One thing is clear.

Everything I thought I knew about Were-kind was wrong.

Review:

When you read the word “Were-kind,” the first thing that comes to mind is probably an image of a werewolf. This isn’t surprising given the wealth of wolf lore out there, from An American Werewolf in London and The Wolfman to Teen Wolf and Twilight. In Random, however, Alma Alexander introduces a whole different kind of Were and a rich culture to go with it.

There are characters who Turn into wolves during the full moon, sure, but there are a multitude of others who transform into cats, bats, crows – even chickens. There’s also a subset of Were-kind who don’t have a set animal form, instead changing into the last warm-blooded animal they see before the Turn. The novel’s protagonist, almost-13-year-old Jazz Marsh, is one of these so-called Random Were and experiences her first Turn at the beginning of the book.

Jazz’s transformation is premature and…well, let’s just say “unorthodox” so as to avoid spoilers. This early Turn may or may not have been triggered by the stress in Jazz’s life, stress that comes from the heap of secrets and misfortunes that the Marshes have accumulated over the years. To start, there are Jazz’s overprotective parents – immigrants from the Old World where the Were were hunted and persecuted – who keep Jazz sequestered at home. There’s also Mal, her moody older brother who’s still embarrassingly un-Turned at the age of 17. And then there’s Celia, the sister Jazz barely knew who died young and is mourned but never talked about in the Marsh home.

When Jazz stumbles upon Celia’s old diaries, she’s introduced to a version of her sister – and the world – that she never knew existed. Celia describes her family’s experiences as new immigrants, adopting new names, learning a second language, struggling to find employment, and never, ever being allowed to forget they don’t belong. Even worse than being a foreigner is being a foreigner who also happens to be Were; as Celia’s diaries reveal, many Normals – non-shapeshifting humans – are clearly prejudiced against Were-kind.

Strict laws require Weres to carry identification at all times and to be contained in government-approved holding areas during their Turns. The unfortunate Weres without access to a private Turning facility must report to the ghastly Turning Houses, where conditions are bleak, to say the least. Injustice takes place even at school. Celia is bullied by her classmates and discriminated against by her teachers. Life becomes nearly unbearable under their torment, and poor Celia can confide in no one but her diary, which she does until her untimely death.

These diaries open Jazz’s eyes to the plight of Weres in general and her deceased sister in particular. As she describes, “Those diaries sucked me in like a whirlpool; I drank in the poison of Celia’s life in great gulps, and I could feel it changing me as I did that.” Not surprisingly, the diaries raise many questions for Jazz. Why and how do the Were transform? Why don’t they remember the time they spend as animals? How can you hold on to your sense of self when your identity is fluid? Do animals, and therefore the Were, have souls? As Jazz seeks answers to these questions, she discovers that the more she learns, the less she seems to understand about Were-kind, or even her own family.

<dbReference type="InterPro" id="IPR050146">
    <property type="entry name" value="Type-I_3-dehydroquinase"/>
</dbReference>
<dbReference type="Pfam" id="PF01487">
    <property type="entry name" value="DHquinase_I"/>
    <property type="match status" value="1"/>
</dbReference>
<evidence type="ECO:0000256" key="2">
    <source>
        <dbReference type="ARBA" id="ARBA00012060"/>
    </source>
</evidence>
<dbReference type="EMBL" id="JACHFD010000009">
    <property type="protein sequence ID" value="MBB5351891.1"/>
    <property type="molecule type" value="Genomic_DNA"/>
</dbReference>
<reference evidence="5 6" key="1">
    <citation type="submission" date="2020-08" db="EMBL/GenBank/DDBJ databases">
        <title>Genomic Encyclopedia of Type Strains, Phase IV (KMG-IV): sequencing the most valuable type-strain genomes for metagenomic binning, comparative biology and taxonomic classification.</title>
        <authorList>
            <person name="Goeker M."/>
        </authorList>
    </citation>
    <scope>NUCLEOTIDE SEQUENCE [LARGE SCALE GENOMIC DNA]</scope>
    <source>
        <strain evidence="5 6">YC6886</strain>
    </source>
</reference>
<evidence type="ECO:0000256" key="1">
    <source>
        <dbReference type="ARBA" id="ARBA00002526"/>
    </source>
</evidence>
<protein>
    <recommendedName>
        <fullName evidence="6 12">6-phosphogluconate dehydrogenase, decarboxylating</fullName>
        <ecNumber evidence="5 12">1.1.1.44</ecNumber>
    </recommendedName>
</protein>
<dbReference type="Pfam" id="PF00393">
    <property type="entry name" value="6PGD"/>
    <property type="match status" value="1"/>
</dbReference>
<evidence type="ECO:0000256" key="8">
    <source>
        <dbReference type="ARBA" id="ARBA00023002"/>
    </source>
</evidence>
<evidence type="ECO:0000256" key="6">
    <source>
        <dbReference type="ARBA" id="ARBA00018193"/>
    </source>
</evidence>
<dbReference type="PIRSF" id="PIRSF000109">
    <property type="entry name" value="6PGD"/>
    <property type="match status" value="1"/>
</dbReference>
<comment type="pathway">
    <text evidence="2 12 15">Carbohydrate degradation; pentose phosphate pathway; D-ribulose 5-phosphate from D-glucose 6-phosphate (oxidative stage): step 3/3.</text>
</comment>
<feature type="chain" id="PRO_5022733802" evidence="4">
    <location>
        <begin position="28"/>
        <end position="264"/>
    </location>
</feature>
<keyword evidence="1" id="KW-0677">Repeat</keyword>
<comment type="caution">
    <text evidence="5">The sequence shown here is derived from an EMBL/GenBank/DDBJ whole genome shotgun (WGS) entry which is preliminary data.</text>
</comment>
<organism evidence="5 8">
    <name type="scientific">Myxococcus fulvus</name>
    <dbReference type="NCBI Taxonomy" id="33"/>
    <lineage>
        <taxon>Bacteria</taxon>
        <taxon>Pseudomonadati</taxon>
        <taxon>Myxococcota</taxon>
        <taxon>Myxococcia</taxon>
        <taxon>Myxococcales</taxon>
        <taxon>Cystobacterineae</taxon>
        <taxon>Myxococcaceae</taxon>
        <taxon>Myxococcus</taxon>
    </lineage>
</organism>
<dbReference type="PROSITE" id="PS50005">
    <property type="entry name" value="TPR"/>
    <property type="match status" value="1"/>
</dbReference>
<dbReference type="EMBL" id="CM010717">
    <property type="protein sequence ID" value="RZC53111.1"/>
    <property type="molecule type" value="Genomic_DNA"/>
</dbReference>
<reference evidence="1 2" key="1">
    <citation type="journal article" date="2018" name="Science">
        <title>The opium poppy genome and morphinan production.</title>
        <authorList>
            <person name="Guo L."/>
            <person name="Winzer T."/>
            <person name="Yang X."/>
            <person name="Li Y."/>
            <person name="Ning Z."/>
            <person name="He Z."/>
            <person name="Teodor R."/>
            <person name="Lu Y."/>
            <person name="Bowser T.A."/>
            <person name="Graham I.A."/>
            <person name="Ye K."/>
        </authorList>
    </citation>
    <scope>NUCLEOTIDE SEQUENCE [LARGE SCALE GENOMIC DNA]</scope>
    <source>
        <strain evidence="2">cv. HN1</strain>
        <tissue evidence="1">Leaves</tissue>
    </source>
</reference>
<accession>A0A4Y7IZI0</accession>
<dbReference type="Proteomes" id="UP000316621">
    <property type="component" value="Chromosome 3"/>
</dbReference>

As you’ve probably figured out by now, Random isn’t just a story about shapeshifters, it’s a story about humanity. It’s about what it means to be a member of a family, a culture, a race. This is an ambitious undertaking, but Alexander handles it with grace and skill. There were times when I found it challenging to keep up with all of the plot points and cause-and-effect relationships, but the story was well worth the effort.

As great as the plot is, what really made me fall in love with Random is the way Alexander writes. There’s a beauty to her language, an intelligence and insight. Take this line, for example: “I looked at her and I saw an ocean; I looked at myself in the mirror and I saw a suburban fishpond with a couple of tired koi swimming around in circles.” Her voice is comforting and warm, like snuggling up in front of a crackling fire with a mug of hot cocoa; if I could wrap her words around myself like a fuzzy blanket, I totally would.

The only downside to Alexander’s writing is that it doesn’t always seem in character for someone Jazz’s age. Many times Jazz comes across sounding more like a college professor than a pre-teen. I don’t know any 12-year-olds who say things like, “[H]e would do so by apportioning blame and justification of ‘defense’ against the encroaching Other that threatened his own world view,” for example. Still, the fact that the writing is so smart and lovely makes this easy to overlook.

Something else I appreciated was the humor in the book. Despite the weighty subject matter, there’s plenty of levity to keep you smiling as you read. Much of this humor comes from Jazz’s attitude, particularly towards her parents and brother. She’s funny, passionate, and mischievous in turns, and I found it very easy to like her.

In fact, all of the characters appealed to me. I really liked Mal, who, though very brooding, sulky, and resentful, is undeniably interesting. I couldn’t get enough of him, nor of the other supporting characters, like Jazz’s friend Charlie and his mother Vivian, who is also the Marsh family’s caretaker while they’re in their Were forms.

The great characters, fascinating Were culture, and lyrical prose all guarantee that I’ll be reading the next book in the Were Chronicles trilogy as soon as it’s available. Alexander is a thoughtful, inventive, and articulate author, and I can’t wait to see what else she has in store for Jazz and her family.

A free ARC of this book was provided by the author in exchange for an honest review.

Check back tomorrow for an interview with Alma Alexander and a chance to win a free copy of Random!